Link initiative is dogged by firm’s apparent apathy

In 1989 The Engineer reported the hopes and aspirations of those involved in a new Link initiative to improve the speed and accuracy of British industrial machines. A group of academics and industrialists had £20m from a mix of industry and Government funding to improve the designs of high-speed machines in a five-year project. By […]

In 1989 The Engineer reported the hopes and aspirations of those involved in a new Link initiative to improve the speed and accuracy of British industrial machines. A group of academics and industrialists had £20m from a mix of industry and Government funding to improve the designs of high-speed machines in a five-year project.

By all accounts the project – in terms of the technology and the practical applications developed, has been incredibly successful. This week we report the fruits of the work which have put Britain four years ahead of Japanese developments in high-speed manufacturing machinery.

The Link teams report advances in mechatronics and independent drives employing fluid power and electronics which are ready to transform the design of machinery. They claim increases of 100% in operating speeds and reductions of 50% in changeover times. So how has British industry responded to the opportunities the technologies offer?

Apathy is the overwhelming response, particularly from the thousands of small and medium-sized firms now forming a critical part of the manufacturing sector.

Those behind the scheme have worked hard to pass on the details of their work and persuade companies not involved of the potential applications and advantages. Seminars to disseminate the work and visits to individual factories did little to improve the take-up.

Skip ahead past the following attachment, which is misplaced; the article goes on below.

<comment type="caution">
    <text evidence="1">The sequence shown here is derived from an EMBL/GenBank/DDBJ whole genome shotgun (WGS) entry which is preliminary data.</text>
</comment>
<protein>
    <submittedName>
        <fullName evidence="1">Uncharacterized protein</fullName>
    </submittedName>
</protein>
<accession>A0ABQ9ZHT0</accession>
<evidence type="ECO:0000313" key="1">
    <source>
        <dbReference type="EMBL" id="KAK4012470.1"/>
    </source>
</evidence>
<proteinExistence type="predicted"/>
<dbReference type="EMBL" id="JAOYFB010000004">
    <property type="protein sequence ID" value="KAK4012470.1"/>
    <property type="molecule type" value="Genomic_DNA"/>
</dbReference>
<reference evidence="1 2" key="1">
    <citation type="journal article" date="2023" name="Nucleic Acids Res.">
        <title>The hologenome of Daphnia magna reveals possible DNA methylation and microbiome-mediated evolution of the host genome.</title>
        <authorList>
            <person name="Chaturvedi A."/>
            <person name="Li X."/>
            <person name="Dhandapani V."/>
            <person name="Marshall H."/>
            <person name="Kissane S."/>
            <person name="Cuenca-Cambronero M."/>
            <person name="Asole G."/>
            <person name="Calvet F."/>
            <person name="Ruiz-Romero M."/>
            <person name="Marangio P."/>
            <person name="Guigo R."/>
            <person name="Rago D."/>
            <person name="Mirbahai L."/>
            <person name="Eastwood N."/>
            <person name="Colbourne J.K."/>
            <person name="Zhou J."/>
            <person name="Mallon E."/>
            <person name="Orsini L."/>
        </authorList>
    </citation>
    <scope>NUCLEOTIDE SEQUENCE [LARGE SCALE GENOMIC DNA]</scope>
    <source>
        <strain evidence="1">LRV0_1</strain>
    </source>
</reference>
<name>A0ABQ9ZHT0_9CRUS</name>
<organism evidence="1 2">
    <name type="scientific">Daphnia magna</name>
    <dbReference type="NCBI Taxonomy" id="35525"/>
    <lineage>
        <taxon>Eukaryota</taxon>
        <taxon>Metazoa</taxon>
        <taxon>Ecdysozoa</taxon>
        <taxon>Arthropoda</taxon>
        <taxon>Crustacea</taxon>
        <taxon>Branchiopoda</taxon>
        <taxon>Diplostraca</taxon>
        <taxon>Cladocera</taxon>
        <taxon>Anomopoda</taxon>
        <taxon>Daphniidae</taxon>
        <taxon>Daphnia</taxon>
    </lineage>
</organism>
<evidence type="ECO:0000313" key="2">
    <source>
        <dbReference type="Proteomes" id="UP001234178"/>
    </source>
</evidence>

The latest, last ditch, attempt to encourage interest is the Machinery Technology Centre formed in 1994 at the Amtri research institute.

Considerable work, effort and persuasion went into winning funds for research in the machinery sector in the mid to late 1980s. Establishing a Link programme on high-speed machines meant overcoming resistance from many who saw it as an old fashioned industry.

The next stage in the development of a thriving machinery industry does include broader education of design engineers and focused Government funding for further design work.

But for once it seems that the main problem is industry’s inability to help itself. The Machinery Technology Centre is ready to help both participants and non-participants in the project. So are the six universities involved in much of the research.

Few people are beating a path to their door.